Currently the book is only available as an ebook on Amazon but in time I plan to produce a paperback version. Following the ebook’s publication I have posted some short stories featuring John Staff on Amazon in a bid to give sales of ‘The Lost Girls’ some traction. The stories are quite truncated and describe a number of cases he is called on to investigate. By doing this I hope I have provided readers a fuller insight into his character while at the same time providing some entertaining reading. It is early days yet but I hope my endeavours will reap a modicum of success.

I am known as a writer and microbiologist. In 2008 I retired from my post at the Veterinary Laboratories Agency where I led a small team of scientists involved in the diagnosis of bovine tuberculosis in animals. I formed Peatmore Press as an on-line magazine in 1996 to publish and promote my writing and established Peatmore Press as a Limited Company the following year. I do have first hand knowledge of DNA fingerprinting as the laboratory I managed used this technique when I was a working microbiologist albeit with regard to the identification of bacteria. Further information about me can be found at http://peatmore.com/aboutpeatmorepress.htm.

My latest book is titled ‘The Lost Girls’ and features John Staff, a private enquiry agent, who is asked to verify that a missing daughter discovered by the police is who the police say she is. His investigation leads him into a world of corruption and violence where powerful men will stop at nothing to conceal their illegal activities.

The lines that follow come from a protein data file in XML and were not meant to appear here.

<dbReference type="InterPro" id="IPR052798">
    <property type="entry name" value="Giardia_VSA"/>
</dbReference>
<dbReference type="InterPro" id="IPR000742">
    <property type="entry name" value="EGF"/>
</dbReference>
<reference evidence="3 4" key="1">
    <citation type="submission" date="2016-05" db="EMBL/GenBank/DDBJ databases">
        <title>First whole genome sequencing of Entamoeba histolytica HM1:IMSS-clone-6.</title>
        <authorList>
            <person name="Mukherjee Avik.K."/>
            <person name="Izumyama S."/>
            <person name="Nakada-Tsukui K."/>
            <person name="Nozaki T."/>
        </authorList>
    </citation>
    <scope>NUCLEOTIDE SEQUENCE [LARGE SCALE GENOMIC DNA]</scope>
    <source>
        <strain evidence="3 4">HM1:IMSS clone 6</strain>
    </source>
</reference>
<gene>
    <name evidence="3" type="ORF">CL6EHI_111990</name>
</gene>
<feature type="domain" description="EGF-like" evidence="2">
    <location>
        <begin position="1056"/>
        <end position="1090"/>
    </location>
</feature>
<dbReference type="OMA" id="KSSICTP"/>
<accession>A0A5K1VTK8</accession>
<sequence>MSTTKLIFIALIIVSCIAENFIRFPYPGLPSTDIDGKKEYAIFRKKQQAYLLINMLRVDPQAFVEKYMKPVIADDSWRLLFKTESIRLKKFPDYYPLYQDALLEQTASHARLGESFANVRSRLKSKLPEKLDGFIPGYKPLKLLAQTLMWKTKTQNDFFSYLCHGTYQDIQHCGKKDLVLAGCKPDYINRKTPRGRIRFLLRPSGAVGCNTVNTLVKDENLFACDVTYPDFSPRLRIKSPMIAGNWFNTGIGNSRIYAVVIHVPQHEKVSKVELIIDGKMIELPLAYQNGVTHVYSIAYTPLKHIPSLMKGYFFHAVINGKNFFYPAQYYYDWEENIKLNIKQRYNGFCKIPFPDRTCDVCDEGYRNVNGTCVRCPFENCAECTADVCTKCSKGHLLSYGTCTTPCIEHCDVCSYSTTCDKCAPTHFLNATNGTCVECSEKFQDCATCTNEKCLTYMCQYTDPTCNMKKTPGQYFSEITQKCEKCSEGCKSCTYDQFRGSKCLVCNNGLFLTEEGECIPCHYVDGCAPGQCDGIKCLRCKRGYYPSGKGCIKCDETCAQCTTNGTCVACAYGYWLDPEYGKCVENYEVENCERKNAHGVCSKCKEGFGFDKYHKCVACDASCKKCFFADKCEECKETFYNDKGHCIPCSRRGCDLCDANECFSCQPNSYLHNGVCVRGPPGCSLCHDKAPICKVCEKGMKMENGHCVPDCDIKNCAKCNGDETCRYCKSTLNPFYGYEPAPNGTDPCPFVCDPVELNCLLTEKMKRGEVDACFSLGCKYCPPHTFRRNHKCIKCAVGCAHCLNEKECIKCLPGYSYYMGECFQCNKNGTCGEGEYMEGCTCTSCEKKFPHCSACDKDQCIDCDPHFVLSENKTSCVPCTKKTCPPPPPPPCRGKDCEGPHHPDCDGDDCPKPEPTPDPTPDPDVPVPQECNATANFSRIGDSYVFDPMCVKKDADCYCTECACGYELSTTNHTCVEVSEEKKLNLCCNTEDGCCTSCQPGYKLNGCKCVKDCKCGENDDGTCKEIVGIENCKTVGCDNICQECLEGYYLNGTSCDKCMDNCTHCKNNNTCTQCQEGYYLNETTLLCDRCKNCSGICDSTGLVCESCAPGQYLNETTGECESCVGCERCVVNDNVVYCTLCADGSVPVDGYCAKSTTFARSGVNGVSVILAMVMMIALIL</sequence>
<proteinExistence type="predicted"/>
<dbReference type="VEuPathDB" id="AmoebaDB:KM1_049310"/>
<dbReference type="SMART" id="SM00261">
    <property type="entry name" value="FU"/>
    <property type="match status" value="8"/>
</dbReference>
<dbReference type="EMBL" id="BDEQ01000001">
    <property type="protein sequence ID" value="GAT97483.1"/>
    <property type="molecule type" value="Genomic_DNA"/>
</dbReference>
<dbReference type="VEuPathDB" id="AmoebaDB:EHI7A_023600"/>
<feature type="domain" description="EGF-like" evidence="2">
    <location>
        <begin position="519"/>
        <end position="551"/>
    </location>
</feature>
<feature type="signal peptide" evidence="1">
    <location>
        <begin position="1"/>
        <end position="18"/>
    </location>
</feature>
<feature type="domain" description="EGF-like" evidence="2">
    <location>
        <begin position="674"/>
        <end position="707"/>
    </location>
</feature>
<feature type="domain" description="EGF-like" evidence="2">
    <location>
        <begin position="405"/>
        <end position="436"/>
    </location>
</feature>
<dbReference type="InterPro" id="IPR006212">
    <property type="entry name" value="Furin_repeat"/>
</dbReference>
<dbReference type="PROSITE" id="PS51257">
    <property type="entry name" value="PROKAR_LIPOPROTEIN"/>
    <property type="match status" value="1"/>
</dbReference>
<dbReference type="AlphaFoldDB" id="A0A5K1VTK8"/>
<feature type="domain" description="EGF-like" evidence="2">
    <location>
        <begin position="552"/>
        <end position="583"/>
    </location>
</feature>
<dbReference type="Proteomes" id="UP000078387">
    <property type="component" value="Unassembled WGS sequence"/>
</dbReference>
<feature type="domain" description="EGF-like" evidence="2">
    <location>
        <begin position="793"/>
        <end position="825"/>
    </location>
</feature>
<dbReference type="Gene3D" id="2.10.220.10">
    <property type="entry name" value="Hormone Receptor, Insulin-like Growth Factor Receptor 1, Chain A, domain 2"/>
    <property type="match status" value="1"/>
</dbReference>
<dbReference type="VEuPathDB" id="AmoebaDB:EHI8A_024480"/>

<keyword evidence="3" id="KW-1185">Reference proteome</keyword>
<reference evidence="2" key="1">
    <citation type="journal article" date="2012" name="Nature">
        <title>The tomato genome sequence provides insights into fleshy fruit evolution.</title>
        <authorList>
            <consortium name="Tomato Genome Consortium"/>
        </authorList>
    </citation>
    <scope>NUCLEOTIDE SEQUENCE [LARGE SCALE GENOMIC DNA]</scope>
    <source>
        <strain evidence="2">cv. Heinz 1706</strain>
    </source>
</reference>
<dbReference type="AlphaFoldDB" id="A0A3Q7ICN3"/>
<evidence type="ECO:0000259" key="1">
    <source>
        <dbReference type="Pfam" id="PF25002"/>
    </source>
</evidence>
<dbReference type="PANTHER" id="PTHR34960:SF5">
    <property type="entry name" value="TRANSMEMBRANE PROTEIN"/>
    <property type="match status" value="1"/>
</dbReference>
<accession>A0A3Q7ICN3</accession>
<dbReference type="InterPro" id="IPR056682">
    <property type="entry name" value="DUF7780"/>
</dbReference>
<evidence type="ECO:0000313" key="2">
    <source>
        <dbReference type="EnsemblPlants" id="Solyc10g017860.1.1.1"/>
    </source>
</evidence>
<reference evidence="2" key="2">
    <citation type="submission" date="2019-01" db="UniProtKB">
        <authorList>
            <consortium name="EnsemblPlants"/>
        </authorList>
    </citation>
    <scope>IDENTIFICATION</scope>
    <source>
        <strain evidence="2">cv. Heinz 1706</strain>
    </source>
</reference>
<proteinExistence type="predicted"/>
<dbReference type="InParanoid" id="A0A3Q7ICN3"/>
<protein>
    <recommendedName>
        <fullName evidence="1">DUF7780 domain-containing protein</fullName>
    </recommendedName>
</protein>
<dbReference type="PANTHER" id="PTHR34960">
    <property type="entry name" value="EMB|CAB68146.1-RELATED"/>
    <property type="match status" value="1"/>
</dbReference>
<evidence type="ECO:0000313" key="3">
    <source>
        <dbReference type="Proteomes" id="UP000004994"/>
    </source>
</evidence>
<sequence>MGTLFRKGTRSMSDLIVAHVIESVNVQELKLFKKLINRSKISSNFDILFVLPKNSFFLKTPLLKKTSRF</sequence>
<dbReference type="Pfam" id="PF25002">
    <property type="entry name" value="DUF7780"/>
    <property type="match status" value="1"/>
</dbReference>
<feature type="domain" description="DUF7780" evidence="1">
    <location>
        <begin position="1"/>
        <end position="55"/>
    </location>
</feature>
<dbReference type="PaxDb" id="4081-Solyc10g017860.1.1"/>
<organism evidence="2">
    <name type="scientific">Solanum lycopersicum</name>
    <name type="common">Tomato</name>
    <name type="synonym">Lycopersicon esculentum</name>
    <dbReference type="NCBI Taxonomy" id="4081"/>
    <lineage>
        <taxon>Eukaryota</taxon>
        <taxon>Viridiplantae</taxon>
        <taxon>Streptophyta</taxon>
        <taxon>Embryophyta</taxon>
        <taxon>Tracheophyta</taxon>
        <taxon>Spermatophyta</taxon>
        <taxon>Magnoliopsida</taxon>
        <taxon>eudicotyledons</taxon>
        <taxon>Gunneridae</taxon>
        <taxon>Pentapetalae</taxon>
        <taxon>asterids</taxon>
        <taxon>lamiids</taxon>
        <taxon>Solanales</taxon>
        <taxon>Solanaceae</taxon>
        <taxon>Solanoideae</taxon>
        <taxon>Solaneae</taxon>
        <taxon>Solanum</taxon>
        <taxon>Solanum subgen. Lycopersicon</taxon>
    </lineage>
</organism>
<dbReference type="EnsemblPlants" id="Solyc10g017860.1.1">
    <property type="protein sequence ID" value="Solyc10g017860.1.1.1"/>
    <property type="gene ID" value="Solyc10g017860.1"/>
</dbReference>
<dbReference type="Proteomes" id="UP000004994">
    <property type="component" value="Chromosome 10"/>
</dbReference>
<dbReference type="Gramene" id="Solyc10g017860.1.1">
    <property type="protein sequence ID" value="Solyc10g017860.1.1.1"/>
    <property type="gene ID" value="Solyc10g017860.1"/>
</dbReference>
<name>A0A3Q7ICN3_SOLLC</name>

This is an article about the book which I have submitted to the Author’s Lounge to give its readers some insight into my writing process and by doing so inspire them to create their own works of fiction.

A number of factors motivated me to write the story. The main one being the exploitation and trafficking of very young girls by powerful people, which has been very much in the news recently following the revelations surrounding the late financier Jeffrey Epstein. I wanted also to highlight the over reliance of DNA evidence by the police as such evidence depends very much on how it is obtained and handled during the course of an investigation. The novel shows how high ranking corrupt policemen can exert their influence. However, the power of these evil men can be tempered by decent citizens and honest police officers working hard to bring such people to justice.